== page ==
So, who are the wolves? Scammers – lesser humans who can’t make it as builders/contractors in their own home town because they’re known as crooks. Now they’ve relocated to find fresh opportunities and fresh ‘meat’ – you.
It’s not hard to tell the difference between a builder of integrity, and a beast. First, ask for documentation.
REAL contractors will have the correct documentation, all of which can be verified with a few phone calls:
- A state sanctioned contractor’s license.
- Documents of being Bonded and Insured.
- A business license.
- A call-list for references by past, happy customers.
Fake builders are harder to spot, but can’t hide from caution. Be extremely cautious if there’s a lack of paperwork. It’s not always a scam, but city, county, and state business-licensing laws must be followed in order to perform any services, anywhere. Stay alert and vigilant to protect yourself from unscrupulous operators who will offer assistance for removing debris or repairing damage. They are looking for ways to take your insurance money.
Tips to Avoid Scams:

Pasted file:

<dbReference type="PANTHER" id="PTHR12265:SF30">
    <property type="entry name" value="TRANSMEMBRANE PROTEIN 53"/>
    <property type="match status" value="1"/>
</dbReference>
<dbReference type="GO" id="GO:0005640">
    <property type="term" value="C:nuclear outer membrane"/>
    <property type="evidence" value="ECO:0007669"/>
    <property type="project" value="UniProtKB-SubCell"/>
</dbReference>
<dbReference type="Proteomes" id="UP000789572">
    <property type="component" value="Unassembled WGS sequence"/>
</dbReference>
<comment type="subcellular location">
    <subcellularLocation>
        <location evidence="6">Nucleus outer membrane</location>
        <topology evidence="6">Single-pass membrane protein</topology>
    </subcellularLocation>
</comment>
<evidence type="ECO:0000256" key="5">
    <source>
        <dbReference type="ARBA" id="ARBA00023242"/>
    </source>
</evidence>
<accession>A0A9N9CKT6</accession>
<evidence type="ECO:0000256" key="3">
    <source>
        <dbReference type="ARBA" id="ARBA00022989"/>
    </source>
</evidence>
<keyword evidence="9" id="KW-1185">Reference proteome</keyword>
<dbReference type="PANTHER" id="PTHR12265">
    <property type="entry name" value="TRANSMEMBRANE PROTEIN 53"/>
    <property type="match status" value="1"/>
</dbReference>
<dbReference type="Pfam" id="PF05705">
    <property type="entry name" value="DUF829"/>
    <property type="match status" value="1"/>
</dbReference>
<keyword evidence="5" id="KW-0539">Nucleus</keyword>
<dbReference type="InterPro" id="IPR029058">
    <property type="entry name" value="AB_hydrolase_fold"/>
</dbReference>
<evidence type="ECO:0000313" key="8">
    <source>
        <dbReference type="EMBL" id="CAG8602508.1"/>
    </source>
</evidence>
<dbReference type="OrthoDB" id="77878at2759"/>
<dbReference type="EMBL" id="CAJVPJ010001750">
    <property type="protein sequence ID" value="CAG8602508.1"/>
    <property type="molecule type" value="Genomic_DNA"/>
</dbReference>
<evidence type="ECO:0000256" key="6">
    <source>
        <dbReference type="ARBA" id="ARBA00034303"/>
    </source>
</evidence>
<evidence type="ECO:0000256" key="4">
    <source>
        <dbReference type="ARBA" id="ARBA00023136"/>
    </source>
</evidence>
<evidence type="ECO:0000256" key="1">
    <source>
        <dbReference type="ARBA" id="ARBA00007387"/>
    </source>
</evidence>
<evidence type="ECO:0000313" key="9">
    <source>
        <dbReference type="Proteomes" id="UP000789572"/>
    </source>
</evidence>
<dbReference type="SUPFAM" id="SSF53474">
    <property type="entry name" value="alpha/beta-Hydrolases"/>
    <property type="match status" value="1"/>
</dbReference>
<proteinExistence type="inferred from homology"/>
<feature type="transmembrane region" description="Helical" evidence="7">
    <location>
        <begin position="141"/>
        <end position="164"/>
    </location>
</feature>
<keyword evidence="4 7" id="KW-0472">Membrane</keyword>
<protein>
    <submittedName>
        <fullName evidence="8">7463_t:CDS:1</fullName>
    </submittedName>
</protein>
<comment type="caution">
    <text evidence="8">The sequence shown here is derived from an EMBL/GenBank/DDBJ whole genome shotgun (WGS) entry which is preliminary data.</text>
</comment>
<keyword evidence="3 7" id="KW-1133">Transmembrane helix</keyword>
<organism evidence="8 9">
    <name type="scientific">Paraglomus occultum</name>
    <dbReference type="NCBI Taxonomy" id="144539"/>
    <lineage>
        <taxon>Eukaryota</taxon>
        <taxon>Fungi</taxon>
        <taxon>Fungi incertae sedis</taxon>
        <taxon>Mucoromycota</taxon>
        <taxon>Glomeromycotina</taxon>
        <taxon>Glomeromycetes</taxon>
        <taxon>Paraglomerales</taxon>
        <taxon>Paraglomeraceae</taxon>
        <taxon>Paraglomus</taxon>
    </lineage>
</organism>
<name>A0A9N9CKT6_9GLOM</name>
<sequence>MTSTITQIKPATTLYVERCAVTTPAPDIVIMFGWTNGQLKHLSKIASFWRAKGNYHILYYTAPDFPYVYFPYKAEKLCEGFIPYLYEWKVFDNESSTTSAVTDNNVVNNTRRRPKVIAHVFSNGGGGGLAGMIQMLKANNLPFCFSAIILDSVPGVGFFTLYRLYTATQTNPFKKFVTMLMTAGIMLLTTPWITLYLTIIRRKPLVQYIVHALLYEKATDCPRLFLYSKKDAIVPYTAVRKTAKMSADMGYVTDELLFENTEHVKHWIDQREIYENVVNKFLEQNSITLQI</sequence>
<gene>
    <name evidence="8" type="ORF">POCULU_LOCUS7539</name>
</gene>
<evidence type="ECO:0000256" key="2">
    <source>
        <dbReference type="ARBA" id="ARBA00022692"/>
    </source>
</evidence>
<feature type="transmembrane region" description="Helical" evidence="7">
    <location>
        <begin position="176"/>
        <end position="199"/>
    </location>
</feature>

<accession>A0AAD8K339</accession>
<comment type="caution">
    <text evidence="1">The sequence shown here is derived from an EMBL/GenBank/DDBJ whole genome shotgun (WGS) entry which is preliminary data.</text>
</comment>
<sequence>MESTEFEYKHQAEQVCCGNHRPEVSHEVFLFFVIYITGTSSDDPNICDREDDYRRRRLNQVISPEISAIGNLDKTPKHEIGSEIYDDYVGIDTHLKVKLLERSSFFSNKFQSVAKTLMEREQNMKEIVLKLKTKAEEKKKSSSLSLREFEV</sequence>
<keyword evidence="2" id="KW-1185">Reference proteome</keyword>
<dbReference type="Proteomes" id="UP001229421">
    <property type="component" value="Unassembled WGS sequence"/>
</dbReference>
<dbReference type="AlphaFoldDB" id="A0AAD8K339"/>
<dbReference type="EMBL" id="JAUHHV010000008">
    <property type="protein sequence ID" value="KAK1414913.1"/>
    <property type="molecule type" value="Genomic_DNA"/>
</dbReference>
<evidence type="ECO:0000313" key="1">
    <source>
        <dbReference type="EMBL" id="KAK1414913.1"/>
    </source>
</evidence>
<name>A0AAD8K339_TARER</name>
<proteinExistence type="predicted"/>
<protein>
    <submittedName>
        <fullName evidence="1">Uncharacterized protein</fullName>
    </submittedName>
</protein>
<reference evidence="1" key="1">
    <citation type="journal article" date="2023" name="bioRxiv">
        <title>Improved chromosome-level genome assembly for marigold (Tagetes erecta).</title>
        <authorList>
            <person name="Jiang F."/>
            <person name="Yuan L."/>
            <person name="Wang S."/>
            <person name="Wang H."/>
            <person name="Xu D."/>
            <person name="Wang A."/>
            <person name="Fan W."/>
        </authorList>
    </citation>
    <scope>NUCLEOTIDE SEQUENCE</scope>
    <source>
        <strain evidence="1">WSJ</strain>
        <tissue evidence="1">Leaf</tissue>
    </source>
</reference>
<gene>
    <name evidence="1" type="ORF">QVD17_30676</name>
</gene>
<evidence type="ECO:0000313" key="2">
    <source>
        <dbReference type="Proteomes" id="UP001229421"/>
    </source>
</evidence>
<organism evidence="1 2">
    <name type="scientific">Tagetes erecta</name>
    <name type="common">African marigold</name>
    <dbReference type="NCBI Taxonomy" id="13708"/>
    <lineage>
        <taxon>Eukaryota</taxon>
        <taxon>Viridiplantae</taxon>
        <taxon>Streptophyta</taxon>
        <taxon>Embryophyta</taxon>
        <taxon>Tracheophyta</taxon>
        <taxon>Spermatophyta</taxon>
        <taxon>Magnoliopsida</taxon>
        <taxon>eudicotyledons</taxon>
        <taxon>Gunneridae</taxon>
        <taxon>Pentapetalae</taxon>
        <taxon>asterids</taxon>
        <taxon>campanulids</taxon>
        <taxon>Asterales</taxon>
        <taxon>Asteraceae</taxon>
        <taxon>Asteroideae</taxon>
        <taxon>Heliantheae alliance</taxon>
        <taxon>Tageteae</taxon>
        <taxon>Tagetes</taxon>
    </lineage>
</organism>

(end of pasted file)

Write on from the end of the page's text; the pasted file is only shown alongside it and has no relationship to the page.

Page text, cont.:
- Door-to-door solicitation is also a strategy used by burglars to check and see if a resident is home, before committing a burglary.
- Anyone who solicits, door-to-door, must have a city/county-issued business license.
- To check the validity of a business license, call the local city/county Finance Department, during regular business hours.
- Except for the homeowner, no one can legally make repairs for other homeowners, without a license from the city/county, and be bonded and insured. It is recommended that you refuse to work with anyone who cannot prove they have these credentials.
- Don’t pay in-full for work up front. Repair services that request full payment up front before completing the work should be viewed with scrutiny. If they fail to make the repairs or do shoddy work, you’ll have the leverage of holding some of their money until they complete the job to the agreed level of quality.
- If you feel you’ve been victimized by a scam, please call the police department during regular business hours and make a report. Law Enforcement takes scams very seriously and will not tolerate fake builders.